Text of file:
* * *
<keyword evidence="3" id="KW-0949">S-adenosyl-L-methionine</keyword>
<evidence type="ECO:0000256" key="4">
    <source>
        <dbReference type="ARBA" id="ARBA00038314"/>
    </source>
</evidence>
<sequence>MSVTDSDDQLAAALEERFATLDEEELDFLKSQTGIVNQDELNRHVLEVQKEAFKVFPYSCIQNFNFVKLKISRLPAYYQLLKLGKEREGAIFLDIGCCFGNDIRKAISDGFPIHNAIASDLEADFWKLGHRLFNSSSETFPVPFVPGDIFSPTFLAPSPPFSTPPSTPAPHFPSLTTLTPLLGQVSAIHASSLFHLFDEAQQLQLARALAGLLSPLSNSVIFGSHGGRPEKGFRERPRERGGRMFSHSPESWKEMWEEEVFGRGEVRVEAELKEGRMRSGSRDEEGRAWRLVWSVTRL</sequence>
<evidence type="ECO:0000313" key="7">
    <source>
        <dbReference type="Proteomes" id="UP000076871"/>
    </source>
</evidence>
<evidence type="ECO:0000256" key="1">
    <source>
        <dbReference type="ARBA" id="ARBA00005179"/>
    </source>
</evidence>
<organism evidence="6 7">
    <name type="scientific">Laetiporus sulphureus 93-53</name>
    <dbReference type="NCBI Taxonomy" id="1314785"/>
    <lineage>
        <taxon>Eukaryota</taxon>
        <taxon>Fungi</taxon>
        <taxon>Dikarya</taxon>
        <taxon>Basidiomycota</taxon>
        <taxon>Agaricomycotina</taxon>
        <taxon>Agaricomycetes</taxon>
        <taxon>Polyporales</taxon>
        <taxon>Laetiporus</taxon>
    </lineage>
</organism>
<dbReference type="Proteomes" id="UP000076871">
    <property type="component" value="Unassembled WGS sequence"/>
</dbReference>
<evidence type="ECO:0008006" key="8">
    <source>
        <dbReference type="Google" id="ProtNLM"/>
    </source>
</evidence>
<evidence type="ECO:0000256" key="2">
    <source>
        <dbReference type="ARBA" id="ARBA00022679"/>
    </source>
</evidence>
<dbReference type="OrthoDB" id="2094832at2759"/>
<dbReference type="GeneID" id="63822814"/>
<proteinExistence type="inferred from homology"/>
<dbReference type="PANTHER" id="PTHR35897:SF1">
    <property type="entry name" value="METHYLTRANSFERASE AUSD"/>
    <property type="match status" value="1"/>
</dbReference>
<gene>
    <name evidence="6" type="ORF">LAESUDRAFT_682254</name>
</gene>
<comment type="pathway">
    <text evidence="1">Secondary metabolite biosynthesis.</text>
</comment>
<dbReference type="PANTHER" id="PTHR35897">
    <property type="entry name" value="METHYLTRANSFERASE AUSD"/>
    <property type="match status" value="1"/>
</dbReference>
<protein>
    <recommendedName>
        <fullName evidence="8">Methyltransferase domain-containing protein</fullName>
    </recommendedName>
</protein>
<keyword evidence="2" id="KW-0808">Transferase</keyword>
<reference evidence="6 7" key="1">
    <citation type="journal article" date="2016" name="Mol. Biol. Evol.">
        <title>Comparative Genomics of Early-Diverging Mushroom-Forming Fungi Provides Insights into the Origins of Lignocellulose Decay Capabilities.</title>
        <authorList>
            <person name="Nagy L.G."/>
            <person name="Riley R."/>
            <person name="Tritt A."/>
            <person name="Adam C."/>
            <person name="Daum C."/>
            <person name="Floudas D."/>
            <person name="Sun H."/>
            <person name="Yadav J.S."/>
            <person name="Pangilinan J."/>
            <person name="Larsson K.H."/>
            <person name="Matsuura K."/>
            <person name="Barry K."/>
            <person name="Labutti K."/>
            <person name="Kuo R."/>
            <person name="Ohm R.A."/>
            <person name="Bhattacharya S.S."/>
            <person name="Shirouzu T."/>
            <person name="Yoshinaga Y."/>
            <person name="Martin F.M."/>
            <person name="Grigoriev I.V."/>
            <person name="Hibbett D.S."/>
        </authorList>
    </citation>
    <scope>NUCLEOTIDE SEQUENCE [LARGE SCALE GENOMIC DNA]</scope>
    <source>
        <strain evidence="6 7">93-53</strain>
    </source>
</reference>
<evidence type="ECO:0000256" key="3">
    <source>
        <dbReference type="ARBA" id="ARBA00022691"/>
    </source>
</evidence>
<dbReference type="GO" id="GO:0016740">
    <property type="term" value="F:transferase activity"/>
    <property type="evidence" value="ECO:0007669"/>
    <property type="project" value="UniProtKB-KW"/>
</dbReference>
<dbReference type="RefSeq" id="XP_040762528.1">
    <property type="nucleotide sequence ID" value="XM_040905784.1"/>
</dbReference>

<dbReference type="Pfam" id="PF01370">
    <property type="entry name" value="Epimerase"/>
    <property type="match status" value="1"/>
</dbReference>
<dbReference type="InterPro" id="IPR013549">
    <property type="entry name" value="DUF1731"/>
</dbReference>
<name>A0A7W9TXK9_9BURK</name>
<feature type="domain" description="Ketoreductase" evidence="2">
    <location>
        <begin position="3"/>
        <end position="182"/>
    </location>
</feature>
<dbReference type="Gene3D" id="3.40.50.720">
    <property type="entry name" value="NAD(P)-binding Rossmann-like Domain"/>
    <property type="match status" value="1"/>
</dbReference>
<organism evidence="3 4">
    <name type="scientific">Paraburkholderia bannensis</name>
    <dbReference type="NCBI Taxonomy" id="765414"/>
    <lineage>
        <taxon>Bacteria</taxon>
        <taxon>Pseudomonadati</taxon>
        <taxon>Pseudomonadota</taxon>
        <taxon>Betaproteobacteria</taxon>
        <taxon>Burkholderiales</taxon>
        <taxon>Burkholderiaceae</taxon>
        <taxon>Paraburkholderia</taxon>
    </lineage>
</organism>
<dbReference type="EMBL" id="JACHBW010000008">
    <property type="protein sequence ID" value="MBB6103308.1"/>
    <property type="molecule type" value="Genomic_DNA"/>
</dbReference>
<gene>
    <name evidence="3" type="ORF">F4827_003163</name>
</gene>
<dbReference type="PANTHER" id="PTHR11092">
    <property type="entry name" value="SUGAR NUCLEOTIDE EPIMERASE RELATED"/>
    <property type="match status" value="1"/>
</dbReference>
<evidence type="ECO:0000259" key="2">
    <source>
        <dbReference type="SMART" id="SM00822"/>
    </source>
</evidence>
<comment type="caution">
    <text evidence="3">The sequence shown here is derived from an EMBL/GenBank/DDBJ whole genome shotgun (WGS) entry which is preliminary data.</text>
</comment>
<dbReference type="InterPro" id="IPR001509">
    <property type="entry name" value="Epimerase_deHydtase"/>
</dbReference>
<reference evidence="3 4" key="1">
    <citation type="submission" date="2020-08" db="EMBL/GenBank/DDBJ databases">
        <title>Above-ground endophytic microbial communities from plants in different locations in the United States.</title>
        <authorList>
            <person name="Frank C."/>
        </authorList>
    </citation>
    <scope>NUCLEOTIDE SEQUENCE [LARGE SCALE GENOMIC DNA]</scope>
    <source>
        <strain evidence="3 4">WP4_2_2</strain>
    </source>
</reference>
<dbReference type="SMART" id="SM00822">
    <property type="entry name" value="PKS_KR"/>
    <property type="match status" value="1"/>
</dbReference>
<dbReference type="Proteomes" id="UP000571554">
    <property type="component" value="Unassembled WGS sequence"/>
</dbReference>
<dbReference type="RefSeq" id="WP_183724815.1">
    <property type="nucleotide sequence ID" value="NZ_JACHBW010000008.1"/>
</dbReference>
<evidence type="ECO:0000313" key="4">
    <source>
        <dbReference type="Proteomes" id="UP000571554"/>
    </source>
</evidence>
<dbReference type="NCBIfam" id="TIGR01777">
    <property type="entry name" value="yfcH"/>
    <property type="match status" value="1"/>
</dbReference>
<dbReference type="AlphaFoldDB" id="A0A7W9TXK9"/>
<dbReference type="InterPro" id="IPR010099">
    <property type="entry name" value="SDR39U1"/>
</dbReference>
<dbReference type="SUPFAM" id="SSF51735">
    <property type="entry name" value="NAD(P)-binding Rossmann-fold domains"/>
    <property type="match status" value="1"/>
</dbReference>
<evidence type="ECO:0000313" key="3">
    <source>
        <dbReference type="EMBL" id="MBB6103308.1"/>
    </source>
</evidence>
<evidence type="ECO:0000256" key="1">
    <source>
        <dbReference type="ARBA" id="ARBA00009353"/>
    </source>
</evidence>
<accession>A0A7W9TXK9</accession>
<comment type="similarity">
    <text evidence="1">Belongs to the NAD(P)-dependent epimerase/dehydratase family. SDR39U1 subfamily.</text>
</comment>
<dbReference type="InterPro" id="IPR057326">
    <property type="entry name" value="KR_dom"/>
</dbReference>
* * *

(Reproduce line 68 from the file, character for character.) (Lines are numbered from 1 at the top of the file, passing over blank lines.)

<reference evidence="6 7" key="1">